As an alternative to saying “<fact>, right?”, @Bob-the-zealot suggests “Is it that <fact>?” (the example given was “Is it that you are going tomorrow on the 11:30 flight?”). I'm aware of constructs like “How is it that <fact>?” and “Is it true that <fact>?”, but is “Is it that <fact>?” valid English? And if so, is it restricted to a region, historical period or otherwise?

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    It's grammatical, but we can't tell this without clicking your link. [fact] doesn't give us enough information. Could you please edit your question to include at least a complete sentence as an example? – snailplane Aug 1 '14 at 8:38
  • I tried to think of whether this was valid, "Is it that the sky is blue", "is the sky blue", however, no; this does not sound correct to me. I don't know of any time I would say "that" to define a fact. – Sammaye Aug 1 '14 at 14:59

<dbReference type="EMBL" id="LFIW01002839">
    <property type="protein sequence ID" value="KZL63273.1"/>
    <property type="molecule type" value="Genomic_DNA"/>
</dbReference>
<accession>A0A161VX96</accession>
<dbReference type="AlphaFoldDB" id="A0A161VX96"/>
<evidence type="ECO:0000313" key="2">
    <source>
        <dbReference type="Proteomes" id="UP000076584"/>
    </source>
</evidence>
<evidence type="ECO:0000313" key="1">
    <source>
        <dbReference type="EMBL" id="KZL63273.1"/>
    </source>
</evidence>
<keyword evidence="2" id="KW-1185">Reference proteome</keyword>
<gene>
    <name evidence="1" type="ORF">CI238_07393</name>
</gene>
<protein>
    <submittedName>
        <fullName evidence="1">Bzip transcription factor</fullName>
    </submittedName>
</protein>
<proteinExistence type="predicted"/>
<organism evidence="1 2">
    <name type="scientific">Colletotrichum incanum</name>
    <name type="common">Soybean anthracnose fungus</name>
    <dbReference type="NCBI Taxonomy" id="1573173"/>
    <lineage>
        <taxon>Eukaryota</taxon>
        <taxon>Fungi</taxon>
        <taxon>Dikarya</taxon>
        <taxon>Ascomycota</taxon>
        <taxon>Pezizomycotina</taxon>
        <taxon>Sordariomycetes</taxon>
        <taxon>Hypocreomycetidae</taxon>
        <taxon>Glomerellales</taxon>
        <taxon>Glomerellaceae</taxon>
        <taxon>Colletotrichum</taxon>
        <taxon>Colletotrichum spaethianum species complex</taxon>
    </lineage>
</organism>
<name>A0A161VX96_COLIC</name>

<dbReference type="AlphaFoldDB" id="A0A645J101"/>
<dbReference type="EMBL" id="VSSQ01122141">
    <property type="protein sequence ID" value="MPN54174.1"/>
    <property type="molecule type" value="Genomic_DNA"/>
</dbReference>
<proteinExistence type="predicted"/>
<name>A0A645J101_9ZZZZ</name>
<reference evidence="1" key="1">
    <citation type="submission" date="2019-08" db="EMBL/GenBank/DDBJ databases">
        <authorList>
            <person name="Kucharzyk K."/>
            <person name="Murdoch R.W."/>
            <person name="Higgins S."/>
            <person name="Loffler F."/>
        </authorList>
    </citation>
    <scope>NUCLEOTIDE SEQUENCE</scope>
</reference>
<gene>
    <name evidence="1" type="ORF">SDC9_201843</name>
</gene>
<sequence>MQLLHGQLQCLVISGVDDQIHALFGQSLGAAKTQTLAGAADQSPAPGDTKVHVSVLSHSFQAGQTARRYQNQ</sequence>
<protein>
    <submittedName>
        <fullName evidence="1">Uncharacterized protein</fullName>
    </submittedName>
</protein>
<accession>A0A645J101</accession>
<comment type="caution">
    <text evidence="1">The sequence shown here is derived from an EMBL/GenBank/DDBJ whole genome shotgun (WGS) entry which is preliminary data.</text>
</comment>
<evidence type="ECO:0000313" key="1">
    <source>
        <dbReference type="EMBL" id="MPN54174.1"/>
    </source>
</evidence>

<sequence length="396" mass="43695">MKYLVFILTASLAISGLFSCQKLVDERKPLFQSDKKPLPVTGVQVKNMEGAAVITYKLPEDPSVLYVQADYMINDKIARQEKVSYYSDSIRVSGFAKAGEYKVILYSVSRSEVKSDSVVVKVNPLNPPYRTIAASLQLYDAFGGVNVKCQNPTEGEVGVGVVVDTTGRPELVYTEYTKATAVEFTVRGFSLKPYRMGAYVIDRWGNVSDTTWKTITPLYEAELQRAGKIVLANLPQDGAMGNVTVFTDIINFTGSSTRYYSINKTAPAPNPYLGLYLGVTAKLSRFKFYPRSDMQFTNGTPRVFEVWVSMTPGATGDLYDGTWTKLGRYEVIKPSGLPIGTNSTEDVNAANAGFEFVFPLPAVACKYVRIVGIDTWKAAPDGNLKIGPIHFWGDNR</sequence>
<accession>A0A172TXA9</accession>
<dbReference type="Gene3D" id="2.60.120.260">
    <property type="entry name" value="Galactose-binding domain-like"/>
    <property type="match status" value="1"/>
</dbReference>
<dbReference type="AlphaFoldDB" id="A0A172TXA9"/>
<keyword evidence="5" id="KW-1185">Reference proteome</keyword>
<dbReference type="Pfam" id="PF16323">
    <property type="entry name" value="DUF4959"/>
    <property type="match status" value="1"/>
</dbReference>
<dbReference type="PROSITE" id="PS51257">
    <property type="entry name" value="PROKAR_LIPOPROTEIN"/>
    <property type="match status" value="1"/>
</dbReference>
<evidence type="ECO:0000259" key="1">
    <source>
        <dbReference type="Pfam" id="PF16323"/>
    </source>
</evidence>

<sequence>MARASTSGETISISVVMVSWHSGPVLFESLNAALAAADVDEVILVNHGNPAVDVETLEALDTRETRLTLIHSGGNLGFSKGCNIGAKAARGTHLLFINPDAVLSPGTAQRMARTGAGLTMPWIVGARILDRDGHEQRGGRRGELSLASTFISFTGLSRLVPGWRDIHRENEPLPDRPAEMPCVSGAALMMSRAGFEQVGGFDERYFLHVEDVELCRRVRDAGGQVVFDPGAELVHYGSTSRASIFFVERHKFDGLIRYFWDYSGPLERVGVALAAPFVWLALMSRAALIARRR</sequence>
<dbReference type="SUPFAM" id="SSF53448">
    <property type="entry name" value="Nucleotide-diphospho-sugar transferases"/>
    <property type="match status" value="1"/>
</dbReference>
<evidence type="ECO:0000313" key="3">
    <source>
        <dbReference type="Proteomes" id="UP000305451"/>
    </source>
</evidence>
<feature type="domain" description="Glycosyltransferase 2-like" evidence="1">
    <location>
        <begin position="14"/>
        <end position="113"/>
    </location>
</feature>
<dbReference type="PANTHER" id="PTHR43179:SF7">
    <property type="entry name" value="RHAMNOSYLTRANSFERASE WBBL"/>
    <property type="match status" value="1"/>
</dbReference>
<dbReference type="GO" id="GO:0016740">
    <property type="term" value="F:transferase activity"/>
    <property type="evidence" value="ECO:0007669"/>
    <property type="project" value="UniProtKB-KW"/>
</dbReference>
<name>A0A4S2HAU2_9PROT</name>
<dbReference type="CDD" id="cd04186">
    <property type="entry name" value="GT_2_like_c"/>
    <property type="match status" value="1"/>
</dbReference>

A native English speaker would not say "Is it that [fact]?" in such a context, but instead "Is it true that [fact]?"

"Is it that [fact]?" may appear in other contexts, with it standing in for something like the problem:

People grimace when I sing. Is it that I am a bad singer?

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